I am Gregori, Jacques.” Gregori’s voice was power itself, yet soft and soothing. “A healer for our people.” Shea was lying across Jacques, her head on his shoulder, her eyes closed. She groaned— a low, husky sound that added fuel to Jacques’ rage. His fingers brushed the dark smudges along her swollen throat, and he turned a murderous gaze on Mikhail. “Leave us alone.” Her voice was barely a whisper, hoarse and raw. She did not open her eyes or try to move. “I can help him,” Gregori persisted, using his same compelling tone. The woman was so obviously the key to reaching Jacques. It was in the way he held her, the protective posture of his body, the way his eyes moved possessively, even tenderly, over her face. His hands were continually caressing her, stroking her hair, her skin. At the underlying command in Gregori’s beautiful voice, her long eyelashes lifted, and she studied his face. He was savagely beautiful, a blend of elegance and untamed beast. He looked more dangerous than the other two strangers did. Shea made an effort to swallow, but it hurt. “You look like an ax murderer to me.” This one has brains. Mikhail’s soft laughter echoed in Gregori’s head. She sees beyond that handsome face of yours. You are so funny, ancient one. Gregori deliberately reminded him of the quarter of a century difference in their ages.
Certain shapes and patterns hover over different moments in time, haunting and inspiring the individuals living through those periods. The epic clash and subsequent resolution of the dialectic animated the first half of the nineteenth century; the Darwinian and social reform movements scattered web imagery through the second half of the century. The first few decades of the twentieth century found their ultimate expression in the exuberant anarchy of the explosion, while later decades lost themselves in the faceless regimen of the grid. You can see the last ten years or so as a return to those Victorian webs, though I suspect the image that has been burned into our retinas over the past decade is more prosaic: windows piled atop one another on a screen, or perhaps a mouse clicking on an icon. These shapes are shorthand for a moment in time, a way of evoking an era and its peculiar obsessions. For individuals living within these periods, the shapes are cognitive building blocks, tools for thought: Charles Darwin and George Eliot used the web as a way of understanding biological evolution and social struggles; a half century later, the futurists embraced the explosions of machine-gun fire, while Picasso used them to re-create the horrors of war in Guernica. The shapes are a way of interpreting the world, and while no shape completely represents its epoch, they are an undeniable component of the history of thinking. When I imagine the shape that will hover above the first half of the twenty-first century, what comes to mind is not the coiled embrace of the genome, or the etched latticework of the silicon chip. It is instead the pulsing red and green pixels of Mitch Resnick’s slime mold simulation, moving erratically across the screen at first, then slowly coalescing into larger forms. The shape of those clusters—with their lifelike irregularity, and their absent pacemakers—is the shape that will define the coming decades. I see them on the screen, growing and dividing, and I think: That way lies the future.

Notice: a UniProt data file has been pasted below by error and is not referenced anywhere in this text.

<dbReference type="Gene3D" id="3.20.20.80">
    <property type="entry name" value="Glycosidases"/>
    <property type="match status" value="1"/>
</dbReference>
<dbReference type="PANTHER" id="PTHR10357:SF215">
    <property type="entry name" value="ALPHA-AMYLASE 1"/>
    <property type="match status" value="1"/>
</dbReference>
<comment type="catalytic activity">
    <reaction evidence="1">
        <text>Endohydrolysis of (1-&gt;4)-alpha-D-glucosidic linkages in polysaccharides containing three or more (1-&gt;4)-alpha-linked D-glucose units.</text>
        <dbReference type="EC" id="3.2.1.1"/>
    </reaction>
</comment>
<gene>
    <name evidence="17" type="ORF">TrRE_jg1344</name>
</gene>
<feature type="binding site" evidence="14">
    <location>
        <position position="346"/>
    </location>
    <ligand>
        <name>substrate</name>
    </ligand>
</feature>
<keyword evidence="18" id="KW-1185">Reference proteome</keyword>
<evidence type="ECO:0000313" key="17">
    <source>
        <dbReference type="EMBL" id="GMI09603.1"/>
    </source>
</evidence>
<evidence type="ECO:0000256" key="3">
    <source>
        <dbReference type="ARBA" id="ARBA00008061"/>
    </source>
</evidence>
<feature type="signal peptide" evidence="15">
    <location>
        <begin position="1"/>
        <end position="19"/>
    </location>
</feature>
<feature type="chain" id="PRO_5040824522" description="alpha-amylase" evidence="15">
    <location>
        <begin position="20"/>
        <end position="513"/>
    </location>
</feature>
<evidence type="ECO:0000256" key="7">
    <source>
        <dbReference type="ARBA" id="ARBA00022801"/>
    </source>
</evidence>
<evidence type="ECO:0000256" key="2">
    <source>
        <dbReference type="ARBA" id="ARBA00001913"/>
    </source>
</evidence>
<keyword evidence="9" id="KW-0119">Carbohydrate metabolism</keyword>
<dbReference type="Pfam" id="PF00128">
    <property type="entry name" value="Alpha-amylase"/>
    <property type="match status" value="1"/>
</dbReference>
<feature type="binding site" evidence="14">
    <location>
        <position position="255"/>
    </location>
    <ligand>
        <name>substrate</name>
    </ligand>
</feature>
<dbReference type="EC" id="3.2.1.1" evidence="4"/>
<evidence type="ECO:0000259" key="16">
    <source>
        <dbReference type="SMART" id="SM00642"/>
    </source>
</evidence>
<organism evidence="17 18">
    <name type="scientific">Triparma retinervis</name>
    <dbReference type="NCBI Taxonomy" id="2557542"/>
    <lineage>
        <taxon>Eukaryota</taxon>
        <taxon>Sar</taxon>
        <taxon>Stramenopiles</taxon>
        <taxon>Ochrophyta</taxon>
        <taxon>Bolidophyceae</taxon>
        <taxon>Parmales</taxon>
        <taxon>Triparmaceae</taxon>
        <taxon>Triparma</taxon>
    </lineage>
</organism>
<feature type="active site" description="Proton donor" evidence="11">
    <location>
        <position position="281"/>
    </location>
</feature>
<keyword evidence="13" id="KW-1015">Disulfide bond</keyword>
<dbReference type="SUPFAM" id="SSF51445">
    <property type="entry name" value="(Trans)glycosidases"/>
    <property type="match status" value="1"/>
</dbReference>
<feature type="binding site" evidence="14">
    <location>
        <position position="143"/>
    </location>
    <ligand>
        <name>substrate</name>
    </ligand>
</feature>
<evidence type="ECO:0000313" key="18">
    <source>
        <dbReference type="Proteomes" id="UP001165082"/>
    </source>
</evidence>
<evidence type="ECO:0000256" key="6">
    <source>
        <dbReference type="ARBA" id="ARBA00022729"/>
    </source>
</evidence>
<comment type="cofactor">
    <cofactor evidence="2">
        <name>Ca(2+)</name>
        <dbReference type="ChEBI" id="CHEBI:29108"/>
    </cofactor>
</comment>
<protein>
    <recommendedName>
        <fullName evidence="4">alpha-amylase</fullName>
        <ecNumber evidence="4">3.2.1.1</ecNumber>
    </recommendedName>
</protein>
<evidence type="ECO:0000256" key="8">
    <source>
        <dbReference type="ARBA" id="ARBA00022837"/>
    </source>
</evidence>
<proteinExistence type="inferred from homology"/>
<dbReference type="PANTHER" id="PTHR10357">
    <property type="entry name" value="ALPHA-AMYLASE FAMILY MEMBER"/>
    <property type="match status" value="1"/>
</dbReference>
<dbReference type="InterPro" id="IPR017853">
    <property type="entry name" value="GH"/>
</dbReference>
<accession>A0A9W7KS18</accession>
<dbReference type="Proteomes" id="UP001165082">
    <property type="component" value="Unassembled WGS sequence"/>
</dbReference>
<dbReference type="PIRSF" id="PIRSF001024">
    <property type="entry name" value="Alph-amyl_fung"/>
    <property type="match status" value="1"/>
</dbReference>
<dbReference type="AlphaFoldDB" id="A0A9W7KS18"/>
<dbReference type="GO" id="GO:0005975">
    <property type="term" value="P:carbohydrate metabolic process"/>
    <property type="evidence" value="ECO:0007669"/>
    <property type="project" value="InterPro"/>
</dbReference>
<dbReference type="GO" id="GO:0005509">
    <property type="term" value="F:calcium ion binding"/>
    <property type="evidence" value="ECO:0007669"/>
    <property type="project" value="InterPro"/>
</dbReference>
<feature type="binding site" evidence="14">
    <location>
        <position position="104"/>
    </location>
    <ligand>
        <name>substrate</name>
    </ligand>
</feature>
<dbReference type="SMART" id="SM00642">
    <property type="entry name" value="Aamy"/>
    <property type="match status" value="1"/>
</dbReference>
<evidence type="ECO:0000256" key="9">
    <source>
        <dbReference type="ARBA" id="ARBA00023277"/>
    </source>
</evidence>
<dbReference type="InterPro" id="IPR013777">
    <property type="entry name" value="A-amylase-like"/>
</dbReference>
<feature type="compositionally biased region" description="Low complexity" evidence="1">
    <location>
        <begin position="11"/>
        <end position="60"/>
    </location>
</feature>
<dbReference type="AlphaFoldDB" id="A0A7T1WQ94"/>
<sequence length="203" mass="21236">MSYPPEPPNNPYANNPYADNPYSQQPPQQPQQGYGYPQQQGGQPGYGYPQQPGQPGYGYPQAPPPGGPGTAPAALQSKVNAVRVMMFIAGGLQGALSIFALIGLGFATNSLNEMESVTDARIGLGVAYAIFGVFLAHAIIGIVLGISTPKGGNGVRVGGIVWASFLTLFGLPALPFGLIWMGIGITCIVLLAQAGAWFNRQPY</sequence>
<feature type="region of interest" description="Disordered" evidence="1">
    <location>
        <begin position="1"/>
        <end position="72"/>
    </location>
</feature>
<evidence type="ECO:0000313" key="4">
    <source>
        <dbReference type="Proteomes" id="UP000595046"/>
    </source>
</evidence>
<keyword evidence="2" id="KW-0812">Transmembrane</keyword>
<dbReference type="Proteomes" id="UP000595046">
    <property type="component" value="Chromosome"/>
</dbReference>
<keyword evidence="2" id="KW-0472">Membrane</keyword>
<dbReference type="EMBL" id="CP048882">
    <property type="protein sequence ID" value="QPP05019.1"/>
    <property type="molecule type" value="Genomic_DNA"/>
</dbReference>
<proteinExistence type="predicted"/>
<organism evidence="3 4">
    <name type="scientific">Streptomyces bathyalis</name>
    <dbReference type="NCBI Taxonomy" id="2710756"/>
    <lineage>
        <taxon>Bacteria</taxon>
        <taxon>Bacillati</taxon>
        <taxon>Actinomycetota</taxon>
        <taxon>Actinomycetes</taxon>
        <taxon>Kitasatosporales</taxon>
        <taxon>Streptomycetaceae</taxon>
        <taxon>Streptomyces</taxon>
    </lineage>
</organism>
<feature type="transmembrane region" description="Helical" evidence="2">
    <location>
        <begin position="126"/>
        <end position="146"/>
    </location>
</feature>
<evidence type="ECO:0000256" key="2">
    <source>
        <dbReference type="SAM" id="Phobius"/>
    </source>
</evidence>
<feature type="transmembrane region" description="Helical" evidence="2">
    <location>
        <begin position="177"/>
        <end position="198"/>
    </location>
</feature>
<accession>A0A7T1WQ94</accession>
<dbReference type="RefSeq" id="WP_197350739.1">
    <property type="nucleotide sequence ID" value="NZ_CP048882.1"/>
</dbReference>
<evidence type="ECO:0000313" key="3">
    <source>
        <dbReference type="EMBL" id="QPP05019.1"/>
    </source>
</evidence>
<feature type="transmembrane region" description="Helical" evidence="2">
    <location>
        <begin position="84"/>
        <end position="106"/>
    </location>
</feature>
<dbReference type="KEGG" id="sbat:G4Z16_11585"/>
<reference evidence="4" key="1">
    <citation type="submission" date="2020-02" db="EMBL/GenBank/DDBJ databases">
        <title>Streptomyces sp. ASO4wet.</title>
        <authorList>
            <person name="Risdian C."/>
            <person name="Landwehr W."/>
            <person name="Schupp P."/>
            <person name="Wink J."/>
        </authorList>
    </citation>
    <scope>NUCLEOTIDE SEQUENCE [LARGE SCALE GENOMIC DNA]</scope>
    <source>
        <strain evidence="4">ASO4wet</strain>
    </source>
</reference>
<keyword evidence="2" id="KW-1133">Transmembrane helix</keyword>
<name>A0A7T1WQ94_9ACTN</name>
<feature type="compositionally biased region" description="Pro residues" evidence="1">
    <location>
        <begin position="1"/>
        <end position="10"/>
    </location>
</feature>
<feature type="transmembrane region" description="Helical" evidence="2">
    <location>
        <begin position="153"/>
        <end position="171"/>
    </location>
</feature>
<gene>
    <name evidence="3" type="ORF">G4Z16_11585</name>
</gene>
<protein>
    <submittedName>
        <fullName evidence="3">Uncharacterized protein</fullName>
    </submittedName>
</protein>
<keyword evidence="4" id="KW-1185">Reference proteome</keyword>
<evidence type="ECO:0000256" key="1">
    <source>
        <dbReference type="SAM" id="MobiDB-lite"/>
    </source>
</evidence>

But despite the Secret Service–like behavior, and the regal nomenclature, there’s nothing hierarchical about the way an ant colony does its thinking. “Although queen is a term that reminds us of human political systems,” Gordon explains, “the queen is not an authority figure. She lays eggs and is fed and cared for by the workers. She does not decide which worker does what. In a harvester ant colony, many feet of intricate tunnels and chambers and thousands of ants separate the queen, surrounded by interior workers, from the ants working outside the nest and using only the chambers near the surface. It would be physically impossible for the queen to direct every worker’s decision about which task to perform and when.” The harvester ants that carry the queen off to her escape hatch do so not because they’ve been ordered to by their leader; they do it because the queen ant is responsible for giving birth to all the members of the colony, and so it’s in the colony’s best interest—and the colony’s gene pool—to keep the queen safe. Their genes instruct them to protect their mother, the same way their genes instruct them to forage for food. In other words, the matriarch doesn’t train her servants to protect her, evolution does. Popular culture trades in Stalinist ant stereotypes—witness the authoritarian colony regime in the animated film Antz—but in fact, colonies are the exact opposite of command economies. While they are capable of remarkably coordinated feats of task allocation, there are no Five-Year Plans in the ant kingdom. The colonies that Gordon studies display some of nature’s most mesmerizing decentralized behavior: intelligence and personality and learning that emerges from the bottom up.